Ants and Social Science: Why Ants are awesome

When you are in the social science funding is always an issue. Let me correct this: When you do research funding is always an issue (who doesn’t want to have more money, regardless of your discipline or industry). But less funding is given to the social science as governments consider these fields to be less important (Here a couple of news story on this issue: House spending panel does its best to hide large cut to NSF social and geosciences research , Out of Favor With House GOP , Japan’s Education Ministry Says to Axe Social Science and Humanities). At least we don’t have it as hard as the humanities.

Related to how much funding we get, is how exciting our results are to others. When a new planet is discovered, people listen to that, but when researcher show how old employees can still be employed, fewer people pay attention. This was the backdrop against which a colleague and I discussed “exciting research”. So what finding gets two social scientists excited ? Funnily, the news that ants attend to social information once they are finished with their task. This piece of news is interesting for us for two reasons: First, ants can discern between social information and task relevant information, and secondly ants do what humans should be doing but are very bad in it: Focus on your task. The fact that we are working on a project on task switching may also have contributed to our excitement.


What I find exciting about ants is that they work perfectly together. I study teams, and ants are – sort of – the pinnacle of teams. Spurred by the research on ants I mention above, I checked out what else there is to know about these little creatures:

  1. Free riders or efficient use of resources: Ants collaborate without fighting, but some seem to do nothing. Maybe those slackers do nothing because there is nothing to do. So instead of wasting their energy on mindless tasks they rest.That would be perfect use of resources.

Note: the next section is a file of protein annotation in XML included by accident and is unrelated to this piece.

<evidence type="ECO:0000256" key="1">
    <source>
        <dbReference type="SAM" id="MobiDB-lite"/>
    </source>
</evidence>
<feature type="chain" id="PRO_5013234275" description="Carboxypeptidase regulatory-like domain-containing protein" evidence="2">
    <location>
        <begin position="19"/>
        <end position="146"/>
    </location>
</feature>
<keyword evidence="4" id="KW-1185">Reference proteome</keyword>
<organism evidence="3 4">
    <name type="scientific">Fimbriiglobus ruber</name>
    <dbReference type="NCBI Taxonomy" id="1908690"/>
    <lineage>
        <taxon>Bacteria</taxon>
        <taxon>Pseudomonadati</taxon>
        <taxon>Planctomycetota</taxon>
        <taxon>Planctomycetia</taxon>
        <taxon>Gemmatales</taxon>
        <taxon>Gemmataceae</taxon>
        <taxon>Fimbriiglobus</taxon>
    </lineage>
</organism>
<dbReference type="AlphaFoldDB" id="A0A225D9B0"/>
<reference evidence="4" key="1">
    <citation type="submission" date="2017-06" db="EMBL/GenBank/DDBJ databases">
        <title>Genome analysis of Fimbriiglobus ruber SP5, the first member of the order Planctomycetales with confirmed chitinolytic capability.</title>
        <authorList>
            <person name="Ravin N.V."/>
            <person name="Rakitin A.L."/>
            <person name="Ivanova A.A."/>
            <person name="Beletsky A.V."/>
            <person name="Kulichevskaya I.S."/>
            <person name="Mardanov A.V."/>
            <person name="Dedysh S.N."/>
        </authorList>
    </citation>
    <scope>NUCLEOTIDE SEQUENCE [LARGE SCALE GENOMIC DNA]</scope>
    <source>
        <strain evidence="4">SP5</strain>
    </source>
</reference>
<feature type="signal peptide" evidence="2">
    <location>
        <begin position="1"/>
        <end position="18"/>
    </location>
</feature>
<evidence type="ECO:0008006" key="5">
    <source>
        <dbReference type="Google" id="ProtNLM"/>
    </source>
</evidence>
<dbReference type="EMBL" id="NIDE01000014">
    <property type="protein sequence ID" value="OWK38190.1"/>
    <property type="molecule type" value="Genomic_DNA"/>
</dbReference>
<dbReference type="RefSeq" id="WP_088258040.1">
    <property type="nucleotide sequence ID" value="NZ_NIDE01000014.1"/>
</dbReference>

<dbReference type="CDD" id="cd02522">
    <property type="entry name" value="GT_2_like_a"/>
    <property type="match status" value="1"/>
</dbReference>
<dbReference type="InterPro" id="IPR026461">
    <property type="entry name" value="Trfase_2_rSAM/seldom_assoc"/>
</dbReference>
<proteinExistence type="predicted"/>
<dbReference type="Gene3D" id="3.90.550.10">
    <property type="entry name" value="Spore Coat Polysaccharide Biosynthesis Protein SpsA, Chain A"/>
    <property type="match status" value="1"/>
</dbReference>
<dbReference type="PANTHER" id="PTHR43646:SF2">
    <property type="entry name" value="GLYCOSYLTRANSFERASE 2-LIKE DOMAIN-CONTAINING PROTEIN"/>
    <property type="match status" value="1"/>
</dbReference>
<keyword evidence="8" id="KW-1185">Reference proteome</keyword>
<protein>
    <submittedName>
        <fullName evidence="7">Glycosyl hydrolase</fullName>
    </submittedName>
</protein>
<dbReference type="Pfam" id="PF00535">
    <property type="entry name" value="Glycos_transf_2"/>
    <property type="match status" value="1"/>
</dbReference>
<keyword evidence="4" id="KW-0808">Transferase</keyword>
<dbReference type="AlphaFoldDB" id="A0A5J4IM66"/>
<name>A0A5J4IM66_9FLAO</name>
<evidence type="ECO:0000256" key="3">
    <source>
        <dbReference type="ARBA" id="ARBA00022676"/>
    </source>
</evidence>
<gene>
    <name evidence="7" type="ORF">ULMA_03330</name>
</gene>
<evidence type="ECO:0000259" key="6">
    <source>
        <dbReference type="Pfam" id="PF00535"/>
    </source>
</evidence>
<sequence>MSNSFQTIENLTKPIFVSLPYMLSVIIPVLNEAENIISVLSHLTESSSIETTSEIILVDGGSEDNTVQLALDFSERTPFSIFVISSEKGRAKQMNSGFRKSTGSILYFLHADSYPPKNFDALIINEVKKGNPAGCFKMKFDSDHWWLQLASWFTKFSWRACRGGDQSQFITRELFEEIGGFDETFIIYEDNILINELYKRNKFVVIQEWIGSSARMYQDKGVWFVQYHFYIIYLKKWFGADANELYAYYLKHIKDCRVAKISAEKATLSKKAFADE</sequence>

2. Ants and career moves: This article explains that ants have different occupations (nurse, cleaner, and farmer). Over their life span ants change occupation, most ants go from being a nurse, to clean, to looking for food. However, there are always exception to a rule, with, for example, some nurses being very old. Ants also prefer to interact with those who have the same job.
  3. Ants and chemical war : Ants also fight against other ants. They don’t have guns, but use chemical weapons to defend themselves or other strategies we are familiar with.
  4. Ants and caring for the sick : In search to understand the absence of disease outbreaks in ant colonies, researchers infected ants with a fungus (Not sure what the Institutional Review Board thought about purposefully making your research subject sick). What happened is that other ants came to clean the infected ant and so avoided that the disease could spread in the infected ant and through the colony. In case this didn’t work, quarantine was the next step. Young ones had to be kicked out, not accepting their fate, whereas older (more wiser) ants voluntary left to potential die outside the colony. Seems harsh, but saves the team.
  5. Ants and ‘antian’ unrest : Instead of foraging and taking care of necessary activities, the American slavemaker ant steals larvae from other ant species and raises them as slaves. In this role, these ants have to care for the kids of their masters and forage for food, giving them ample opportunities for ‘antian’ unrest in the form of small acts of sabbotage.
  6. Ant and information search : There are similarities of how ants go about finding food and algorithms of the transmission control protocol regulating data transfer on the Internet. In the article they also explain the ants road system, forgoing efficiency for resilience. Something for network researcher and computational (social) scientists.
  7. Ants and group level personality : The study presented here shows that different ant colonies have different group level personality: Some colonies are more aggressive, going further away from their nest to find food, whereas others are shy and prefer to stay near home. Ants from a northern area in Canada are more aggressive, which the researcher link to the cold climate and short summer. The short time these ants have to find food means they have to be aggressive to collect enough resources.

But be warned, applying these results to humans may be a big leap. More research needs to be done…

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